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Nevada Broadcasters Association

The FCC yesterday announced a policy that will relieve broadcasters of wide-dissemination EEO obligations in rehiring laid-off employees in a post-shutdown world.  Because of the significant economic hit taken by broadcasters when so many advertisers pulled their advertising schedules as so many businesses shut down, many broadcasters who did not receive PPP loans were forced to lay off employees in order to be able to afford to continue operating.  As the economy recovers, it is hoped, some of those employees can be rehired.  The FCC Media Bureau’s order released yesterday may make some of that hiring somewhat easier.

The decision yesterday allowed broadcasters who were forced to terminate employees because of the pandemic to rehire those same employees at some point in the future (within 9 months of the time that they were laid off), without having to go through the “wide dissemination” that the FCC rules normally require before an employment vacancy is filled.  Normally, the FCC requires that before filling any full-time employment vacancy, a broadcaster must advertise broadly to reach all groups within its community to inform them of the job opening to insure a pool of diverse recruits from which to fill that position (see our article here on the wide dissemination requirement).  Under this decision, the FCC will allow broadcasters to simply rehire an employee who was let go – without any wide dissemination of the job opening – if economic conditions allow for their re-hiring within 9 months of when they were first laid off.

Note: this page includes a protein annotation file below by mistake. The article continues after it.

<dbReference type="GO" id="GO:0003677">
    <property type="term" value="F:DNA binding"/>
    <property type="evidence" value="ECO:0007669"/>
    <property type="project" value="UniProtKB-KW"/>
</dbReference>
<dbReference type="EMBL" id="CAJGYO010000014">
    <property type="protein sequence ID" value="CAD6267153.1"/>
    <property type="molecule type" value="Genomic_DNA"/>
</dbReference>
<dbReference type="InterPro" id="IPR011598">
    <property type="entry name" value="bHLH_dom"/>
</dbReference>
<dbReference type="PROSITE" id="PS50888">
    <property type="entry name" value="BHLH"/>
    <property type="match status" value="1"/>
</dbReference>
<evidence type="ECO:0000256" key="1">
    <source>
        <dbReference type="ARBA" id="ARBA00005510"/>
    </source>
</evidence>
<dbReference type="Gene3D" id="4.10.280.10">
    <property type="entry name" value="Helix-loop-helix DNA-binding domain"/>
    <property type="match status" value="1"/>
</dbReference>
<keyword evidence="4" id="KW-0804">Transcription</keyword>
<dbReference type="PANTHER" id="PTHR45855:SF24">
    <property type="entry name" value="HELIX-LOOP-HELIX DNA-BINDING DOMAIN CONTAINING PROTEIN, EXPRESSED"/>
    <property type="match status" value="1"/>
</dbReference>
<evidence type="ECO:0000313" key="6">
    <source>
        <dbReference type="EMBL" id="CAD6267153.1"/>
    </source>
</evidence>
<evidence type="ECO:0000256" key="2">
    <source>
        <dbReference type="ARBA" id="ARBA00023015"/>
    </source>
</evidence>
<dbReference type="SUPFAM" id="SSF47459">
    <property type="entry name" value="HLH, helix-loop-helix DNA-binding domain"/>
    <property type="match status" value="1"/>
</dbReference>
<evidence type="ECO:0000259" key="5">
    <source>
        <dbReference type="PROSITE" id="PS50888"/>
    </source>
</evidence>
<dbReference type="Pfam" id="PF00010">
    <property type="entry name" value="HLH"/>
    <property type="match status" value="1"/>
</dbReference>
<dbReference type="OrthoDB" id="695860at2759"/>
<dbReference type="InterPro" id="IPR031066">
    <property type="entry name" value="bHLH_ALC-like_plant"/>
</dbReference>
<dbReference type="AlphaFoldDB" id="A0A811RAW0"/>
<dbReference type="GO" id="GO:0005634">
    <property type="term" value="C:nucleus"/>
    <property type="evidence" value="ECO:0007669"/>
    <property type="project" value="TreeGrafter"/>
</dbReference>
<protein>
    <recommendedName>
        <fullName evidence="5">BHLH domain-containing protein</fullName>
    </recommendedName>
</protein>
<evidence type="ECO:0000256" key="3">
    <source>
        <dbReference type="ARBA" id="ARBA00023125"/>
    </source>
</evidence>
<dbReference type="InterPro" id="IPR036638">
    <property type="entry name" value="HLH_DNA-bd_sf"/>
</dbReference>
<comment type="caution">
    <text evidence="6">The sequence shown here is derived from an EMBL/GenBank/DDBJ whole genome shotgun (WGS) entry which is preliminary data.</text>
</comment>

This will allow broadcasters to rehire much more quickly if business rebounds without having to go through the broad outreach recruiting efforts when conditions permit stations to resume their normal operations.  Having to go through the outreach process could lead to wasting the time of potential applicants who might apply for a position where there was already someone who the broadcaster knew was “right for the job” as they had previously held the exact same position.  Seemingly, it would also provide more hope to employees who were laid off during the pandemic that there may be a light at the end of the tunnel if their employment was terminated solely because of the deteriorating economic conditions – and that there may be a position to return to if the economy rebounds.  In all, some more welcome relief for broadcast employers and employees in these uncertain times.

Courtesy Broadcast Law Blog